Get the cassette compilation Common Interests Where Not Enough To Keep Us Together, which "If It Wasn't True" appears on here, from Godmode

Monday, February 24, 2014

Tiny Ruins-Me At The Museum, You In The Wintergardens

I am not a massive folk fan. Most of the songs within the genre have a tendency to sound far too similar to one another, to blur into one another, with little distinction in style or lyricism. However, that just makes the artists that do stand out to me that more potent, feel that much more magical. And listening to Tiny Ruin’s “Me At The Museum, You In The Wintergardens" is one of those instances. The track instantly invokes the beauty Nick Drake does with his songs, Hollie Fullbrook and her gentle plucking coming in piercingly, longingly, and ever so worn as she speaks of where she will soon find comfort, in the least likely of places and ways. The track is incredibly subtle, flutes and cello only present in the song’s first half if you truly pay attention. But then, before your eyes the track blooms, drums come in ever so softly to give the song a kick as the song unfolds more and more. “Me At The Museum, You In The Wintergardens" is truly something wondrous, managing to compact a certain degree of magic and beauty into a less than three minute song that feels like its from another time and place. It's truly stunning to behold.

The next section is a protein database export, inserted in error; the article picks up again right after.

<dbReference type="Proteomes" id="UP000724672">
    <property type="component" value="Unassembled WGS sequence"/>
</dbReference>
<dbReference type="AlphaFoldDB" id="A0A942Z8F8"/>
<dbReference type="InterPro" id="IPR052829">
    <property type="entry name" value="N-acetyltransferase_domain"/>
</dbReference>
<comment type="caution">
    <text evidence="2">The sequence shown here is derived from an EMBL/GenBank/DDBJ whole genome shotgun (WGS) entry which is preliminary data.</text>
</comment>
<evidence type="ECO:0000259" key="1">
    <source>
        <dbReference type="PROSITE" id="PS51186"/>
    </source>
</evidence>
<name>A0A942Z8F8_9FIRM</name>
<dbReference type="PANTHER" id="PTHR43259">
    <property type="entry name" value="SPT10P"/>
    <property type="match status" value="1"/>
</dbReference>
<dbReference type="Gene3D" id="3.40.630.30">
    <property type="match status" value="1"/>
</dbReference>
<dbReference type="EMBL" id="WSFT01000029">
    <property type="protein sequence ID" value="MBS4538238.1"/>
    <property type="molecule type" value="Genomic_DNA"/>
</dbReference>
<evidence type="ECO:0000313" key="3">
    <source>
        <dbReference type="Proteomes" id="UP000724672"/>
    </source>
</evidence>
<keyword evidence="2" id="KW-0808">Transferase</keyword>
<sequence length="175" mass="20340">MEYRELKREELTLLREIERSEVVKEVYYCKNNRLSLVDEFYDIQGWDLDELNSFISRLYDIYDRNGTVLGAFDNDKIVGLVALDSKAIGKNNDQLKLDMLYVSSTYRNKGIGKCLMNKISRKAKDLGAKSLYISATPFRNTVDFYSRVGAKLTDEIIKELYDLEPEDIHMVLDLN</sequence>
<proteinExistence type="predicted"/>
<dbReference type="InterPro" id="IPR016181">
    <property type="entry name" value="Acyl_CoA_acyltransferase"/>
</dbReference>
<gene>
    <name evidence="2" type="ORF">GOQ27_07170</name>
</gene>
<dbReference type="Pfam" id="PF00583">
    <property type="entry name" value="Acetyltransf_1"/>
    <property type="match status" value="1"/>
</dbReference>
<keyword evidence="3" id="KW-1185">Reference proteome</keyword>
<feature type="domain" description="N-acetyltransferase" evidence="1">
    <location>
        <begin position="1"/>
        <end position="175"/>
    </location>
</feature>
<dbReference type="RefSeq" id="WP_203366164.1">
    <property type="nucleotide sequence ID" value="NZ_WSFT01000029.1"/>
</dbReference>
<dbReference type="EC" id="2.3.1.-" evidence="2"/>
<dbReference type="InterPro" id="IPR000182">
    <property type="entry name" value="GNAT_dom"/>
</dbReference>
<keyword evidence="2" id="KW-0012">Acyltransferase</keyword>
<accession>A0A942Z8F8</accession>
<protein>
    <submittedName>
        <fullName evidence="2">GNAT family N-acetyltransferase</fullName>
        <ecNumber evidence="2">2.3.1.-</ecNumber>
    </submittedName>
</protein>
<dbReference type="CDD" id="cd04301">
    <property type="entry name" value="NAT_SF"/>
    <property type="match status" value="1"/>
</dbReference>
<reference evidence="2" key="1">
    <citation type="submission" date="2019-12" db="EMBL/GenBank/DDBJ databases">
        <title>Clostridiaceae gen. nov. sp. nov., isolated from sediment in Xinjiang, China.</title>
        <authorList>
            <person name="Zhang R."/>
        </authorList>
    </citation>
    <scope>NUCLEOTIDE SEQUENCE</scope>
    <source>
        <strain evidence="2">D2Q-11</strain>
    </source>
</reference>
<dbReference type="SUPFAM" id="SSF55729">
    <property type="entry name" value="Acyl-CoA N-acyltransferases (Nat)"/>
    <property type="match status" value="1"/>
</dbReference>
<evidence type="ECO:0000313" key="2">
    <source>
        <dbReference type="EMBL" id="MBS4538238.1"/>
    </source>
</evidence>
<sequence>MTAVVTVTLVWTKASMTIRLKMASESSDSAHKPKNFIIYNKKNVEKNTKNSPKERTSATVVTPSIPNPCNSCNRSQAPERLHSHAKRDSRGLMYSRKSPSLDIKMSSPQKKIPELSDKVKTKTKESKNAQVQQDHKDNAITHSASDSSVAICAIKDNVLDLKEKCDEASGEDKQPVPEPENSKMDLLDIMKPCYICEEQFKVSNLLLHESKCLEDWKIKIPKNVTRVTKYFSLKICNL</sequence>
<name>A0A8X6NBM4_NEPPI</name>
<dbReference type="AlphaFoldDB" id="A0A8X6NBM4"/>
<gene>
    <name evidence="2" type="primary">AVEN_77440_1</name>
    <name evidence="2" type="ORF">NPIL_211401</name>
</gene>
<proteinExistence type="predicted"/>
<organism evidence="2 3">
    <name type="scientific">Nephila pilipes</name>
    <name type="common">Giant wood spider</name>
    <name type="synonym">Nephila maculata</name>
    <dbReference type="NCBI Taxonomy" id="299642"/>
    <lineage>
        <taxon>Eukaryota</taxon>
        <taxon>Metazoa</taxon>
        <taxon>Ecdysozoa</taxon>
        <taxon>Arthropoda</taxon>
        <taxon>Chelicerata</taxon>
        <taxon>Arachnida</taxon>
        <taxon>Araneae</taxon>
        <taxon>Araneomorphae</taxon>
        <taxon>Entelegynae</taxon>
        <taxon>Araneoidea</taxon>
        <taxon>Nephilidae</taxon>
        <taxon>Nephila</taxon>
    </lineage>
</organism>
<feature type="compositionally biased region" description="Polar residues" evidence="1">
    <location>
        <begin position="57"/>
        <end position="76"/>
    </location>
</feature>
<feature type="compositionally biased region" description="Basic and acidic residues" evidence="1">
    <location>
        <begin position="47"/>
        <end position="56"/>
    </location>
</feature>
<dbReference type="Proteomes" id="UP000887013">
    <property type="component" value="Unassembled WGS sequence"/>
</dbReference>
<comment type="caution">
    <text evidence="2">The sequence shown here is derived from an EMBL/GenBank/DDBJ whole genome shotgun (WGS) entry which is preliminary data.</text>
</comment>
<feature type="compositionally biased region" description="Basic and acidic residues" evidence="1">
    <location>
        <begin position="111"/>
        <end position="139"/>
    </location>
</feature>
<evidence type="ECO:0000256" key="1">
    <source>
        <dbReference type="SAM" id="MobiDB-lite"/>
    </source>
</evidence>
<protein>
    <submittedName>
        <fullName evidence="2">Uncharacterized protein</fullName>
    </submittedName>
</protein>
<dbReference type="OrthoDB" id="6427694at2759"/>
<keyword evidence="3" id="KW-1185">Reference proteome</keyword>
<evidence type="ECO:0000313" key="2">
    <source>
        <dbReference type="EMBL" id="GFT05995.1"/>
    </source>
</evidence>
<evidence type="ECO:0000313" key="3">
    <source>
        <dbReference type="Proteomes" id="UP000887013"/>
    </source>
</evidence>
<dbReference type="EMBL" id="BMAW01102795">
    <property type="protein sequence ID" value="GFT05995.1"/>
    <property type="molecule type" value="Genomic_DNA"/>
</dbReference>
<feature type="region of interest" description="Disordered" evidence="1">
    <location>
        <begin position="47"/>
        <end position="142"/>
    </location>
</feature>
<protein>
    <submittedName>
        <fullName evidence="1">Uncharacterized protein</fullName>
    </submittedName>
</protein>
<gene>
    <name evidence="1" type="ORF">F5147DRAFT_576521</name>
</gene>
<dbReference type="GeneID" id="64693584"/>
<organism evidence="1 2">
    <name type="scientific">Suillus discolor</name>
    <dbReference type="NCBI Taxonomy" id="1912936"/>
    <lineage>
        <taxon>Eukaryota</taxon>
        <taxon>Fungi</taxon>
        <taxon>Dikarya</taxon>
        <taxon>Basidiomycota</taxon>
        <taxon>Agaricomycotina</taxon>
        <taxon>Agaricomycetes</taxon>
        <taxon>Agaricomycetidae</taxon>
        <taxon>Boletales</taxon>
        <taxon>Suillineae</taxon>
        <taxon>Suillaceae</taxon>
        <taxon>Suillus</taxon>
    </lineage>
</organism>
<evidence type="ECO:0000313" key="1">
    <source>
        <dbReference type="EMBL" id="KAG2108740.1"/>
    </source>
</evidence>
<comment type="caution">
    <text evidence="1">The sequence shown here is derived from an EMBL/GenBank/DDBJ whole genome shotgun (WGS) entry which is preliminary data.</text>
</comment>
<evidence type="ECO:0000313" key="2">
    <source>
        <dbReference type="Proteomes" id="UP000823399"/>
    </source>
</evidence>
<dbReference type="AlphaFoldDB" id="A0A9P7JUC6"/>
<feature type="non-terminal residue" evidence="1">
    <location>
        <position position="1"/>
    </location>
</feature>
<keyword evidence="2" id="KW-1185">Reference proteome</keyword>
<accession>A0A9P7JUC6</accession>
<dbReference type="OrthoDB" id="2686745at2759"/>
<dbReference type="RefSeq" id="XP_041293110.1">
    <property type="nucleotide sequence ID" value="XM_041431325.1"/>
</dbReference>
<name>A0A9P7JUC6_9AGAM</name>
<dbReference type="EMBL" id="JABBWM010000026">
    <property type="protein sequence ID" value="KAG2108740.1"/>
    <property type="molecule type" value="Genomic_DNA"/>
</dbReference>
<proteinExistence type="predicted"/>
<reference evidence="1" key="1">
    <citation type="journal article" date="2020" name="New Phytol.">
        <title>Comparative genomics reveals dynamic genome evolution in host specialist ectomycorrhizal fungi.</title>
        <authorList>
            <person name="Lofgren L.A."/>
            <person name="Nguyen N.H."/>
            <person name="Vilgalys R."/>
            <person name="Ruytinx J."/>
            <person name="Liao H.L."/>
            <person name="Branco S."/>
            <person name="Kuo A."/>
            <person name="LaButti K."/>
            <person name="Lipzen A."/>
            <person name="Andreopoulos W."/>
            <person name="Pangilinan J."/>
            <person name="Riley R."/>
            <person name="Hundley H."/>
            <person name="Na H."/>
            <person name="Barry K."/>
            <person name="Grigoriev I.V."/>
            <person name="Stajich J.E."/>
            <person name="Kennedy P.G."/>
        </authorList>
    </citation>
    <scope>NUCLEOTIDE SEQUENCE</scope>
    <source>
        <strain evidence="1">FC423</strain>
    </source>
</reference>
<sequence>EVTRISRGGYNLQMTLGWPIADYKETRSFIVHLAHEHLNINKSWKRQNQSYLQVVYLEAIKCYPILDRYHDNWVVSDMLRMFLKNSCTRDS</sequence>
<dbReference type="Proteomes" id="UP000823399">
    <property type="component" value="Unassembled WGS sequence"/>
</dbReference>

Tiny Ruins' Website
Pre-order Brightly Painted One soon here, from Flying Nun

Coming To Town: Angel Olsen @ Red 7 (2/25)